FIGURE 2. Resorbable plate and screw fixation (1.5 mm) of severely displaced left mandibular parasymphyseal fracture in a 5-year-old boy. A,Magnitude of mandibular arch displacement. B, Intraoral exposure of fracture. C, Reduction and fixation of fracture with 1.5-mm plates and monocortical screws. D , Postoperative panoramic radiograph showing fracture alignment and screw holes around developing tooth buds.


The free hand technique for maintaining a centric occlusion before plate fixation works fairly well for most isolated pediatric mandibular fractures. However, alignment of the visible buccal cortex does not always guarantee a perfect occlusal result, particularly in mandibular injuries with obliquely oriented fractures. In these fracture patterns, the lingual cortex may be misaligned and a gap on this side of the mandible may persist. Unlike fixation with more rigid metal plates, resorbable plates cannot really be overbent and their physical properties merely allow them to lie passively against the bone. Such lingual misalignment cannot be easily corrected by these less rigid resorbable plates. Because this classic principle of mandibular fixation cannot be effectively used, it is therefore important to carefully check occlusal interdigitation after resorbable plate placement.
When mandibular fracture alignment cannot be easily reduced or held properly in centric occlusion, an  alternative technique is to place temporary wire ligature reduction across the fracture site (Fig 3 ). In this technique, which may require a transcutaneous approach, metal screws are placed along the inferior border and a wire ligature is placed between them to reduce the fracture. While the reduction is held in this manner, a resorbable plate is then placed on the buccal cortex along the inferior border. The wire reduction devices are subsequently removed.
FIGURE 3. Inferior border reduction technique before plate application in right mandibular parasymphyseal fracture in an 8-year-old boy. A, Fracture exposure through cervical skin incision. B , Fracture reduced by inferior border metal screws and wire ligature. C, Shows 2.0-mm plate and screw fixation. D , Metal screw and wire ligatures removed before closure.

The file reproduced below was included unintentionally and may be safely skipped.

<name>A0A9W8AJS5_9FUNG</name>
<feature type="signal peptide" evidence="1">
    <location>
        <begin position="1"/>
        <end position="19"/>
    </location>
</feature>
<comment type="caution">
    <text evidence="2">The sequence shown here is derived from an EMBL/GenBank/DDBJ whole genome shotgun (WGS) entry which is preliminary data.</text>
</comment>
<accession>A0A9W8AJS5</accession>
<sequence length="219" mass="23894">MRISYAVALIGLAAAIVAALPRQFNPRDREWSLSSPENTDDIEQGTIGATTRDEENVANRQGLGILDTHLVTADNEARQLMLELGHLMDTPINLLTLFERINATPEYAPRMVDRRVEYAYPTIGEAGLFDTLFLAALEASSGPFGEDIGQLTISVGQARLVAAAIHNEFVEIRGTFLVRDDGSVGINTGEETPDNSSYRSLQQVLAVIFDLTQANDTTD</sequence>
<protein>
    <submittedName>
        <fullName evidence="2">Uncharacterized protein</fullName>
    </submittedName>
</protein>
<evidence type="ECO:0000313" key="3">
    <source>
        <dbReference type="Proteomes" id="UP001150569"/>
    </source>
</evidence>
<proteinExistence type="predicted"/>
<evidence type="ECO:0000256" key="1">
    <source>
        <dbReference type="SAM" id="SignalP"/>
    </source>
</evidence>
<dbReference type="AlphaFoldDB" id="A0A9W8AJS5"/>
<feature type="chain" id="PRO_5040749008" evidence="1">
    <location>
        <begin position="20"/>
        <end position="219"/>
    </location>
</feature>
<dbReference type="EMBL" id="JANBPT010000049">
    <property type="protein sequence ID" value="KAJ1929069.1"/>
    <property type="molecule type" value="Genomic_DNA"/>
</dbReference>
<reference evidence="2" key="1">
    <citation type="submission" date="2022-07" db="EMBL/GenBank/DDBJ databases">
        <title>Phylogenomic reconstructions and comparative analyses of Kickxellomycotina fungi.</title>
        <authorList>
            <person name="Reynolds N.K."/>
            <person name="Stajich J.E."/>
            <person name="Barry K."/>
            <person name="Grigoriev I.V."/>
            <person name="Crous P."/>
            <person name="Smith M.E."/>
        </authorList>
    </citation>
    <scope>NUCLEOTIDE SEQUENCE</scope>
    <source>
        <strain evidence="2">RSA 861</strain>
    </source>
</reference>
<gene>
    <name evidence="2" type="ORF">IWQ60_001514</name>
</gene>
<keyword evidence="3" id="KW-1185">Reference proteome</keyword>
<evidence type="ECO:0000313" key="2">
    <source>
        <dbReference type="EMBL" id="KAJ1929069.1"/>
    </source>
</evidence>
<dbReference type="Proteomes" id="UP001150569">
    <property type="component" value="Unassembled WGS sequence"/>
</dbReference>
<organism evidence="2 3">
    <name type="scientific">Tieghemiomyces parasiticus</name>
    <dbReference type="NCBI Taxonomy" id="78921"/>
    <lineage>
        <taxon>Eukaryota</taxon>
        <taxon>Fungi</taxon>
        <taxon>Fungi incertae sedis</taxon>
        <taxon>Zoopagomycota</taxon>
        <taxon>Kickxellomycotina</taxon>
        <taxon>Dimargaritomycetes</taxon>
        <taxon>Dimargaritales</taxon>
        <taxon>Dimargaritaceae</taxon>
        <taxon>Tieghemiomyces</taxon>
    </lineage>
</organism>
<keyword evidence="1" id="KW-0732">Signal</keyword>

One significant advantage of resorbable screws in the pediatric mandible is the avoidance of potential odontogenic injury. As the drill hole and tapping of the screw threads penetrate only the outer cortex, injury to developing teeth is unlikely. Even if the resorbable screw tip encroaches upon a tooth, its tip is blunt and nonpenetrating. Subsequent resorption of the screw removes any potential obstruction to tooth eruption. As such, resorbable plates and screws may be applied in even the youngest mandible, where the entire bone is composed entirely of teeth and nerve (Fig 4).








FIGURE 4. Resorbable plate and screw fixation in mandibular symphysis fracture in 3-week-old male infant. A , Fracture exposure through chin laceration. B , Shows 1.5-mm plate and screw fixation. C, Post-operative radiograph showing fracture alignment.

























Saturday, July 30, 2011

A Note On Non-Carious Tooth Substance Loss and PDF Download....v

Non-carious tooth surface loss is a normal physiological process occurring throughout life, but it can often become a problem affecting function, aesthetics or cause pain. This loss of tooth structure or wear is often commonly termed abrasion, attrition, erosion and abfraction. Often, this wear is a complex combination of these and there is difficulty identifying a single aetiological factor. Diagnosis, prevention and treatment should be based on these multifactorial causes.

Causes
Knowledge of the aetiology is important for preventing further lesions and halting the progression of lesions already present. In addition, treatment will be ineffective in the long term unless the aetilogical factors are eliminated.
Here is a discussion of the common causes:
1. Congenital abnormalities:
Amelogensis and dentinogenesis imperfecta (Figure 1) may cause regressive changes in teeth and extensive tooth wear can result from normal function.

2. Attrition:
Is the loss of tooth structure or restoration caused by mastication or contact between occluding or interproximal surfaces. It primarily affects occlusal or incisal surfaces, but slight loss can occur at the contact points. This type of tooth wear can be significant in patients with “primitive diets” e.g. the aboriginal population - high quantity of dietary abrasives (Molnar et al, 1983). However the most common cause of attrition is probably parafunctional activity such as bruxism (Figure 2) (Smith BGN, 1989 and Dahl et al, 1975).

3. Abrasion:
Is the loss by wear of tooth substance or restorations caused by factors other than tooth contact. Rubbing of pipes, hairclips, musical instrument mouthpieces, excessive tooth picking, etc, could cause this. The most common cause is incorrect or over-vigorous tooth brushing (Figure 3).

4. Erosion:
 Is the progressive loss of dental tissue by chemical means not involving bacterial action. Acid is the most common cause of  erosion demineralising the inorganic matrix of teeth.

5. Dietary erosion: 
May occur from food and beverages like fruit juices and soft drinks, which are highly acidic. The potential for erosive damage by these beverages may not be well understood by the public. Another source of dietary acids are orally administered drugs like chewable vitamin C tablets, aspirin, iron tonics and replacement HCl used by patients with gastric achlorhydria (Levith et al, 1994). Winetasters also often present with significant.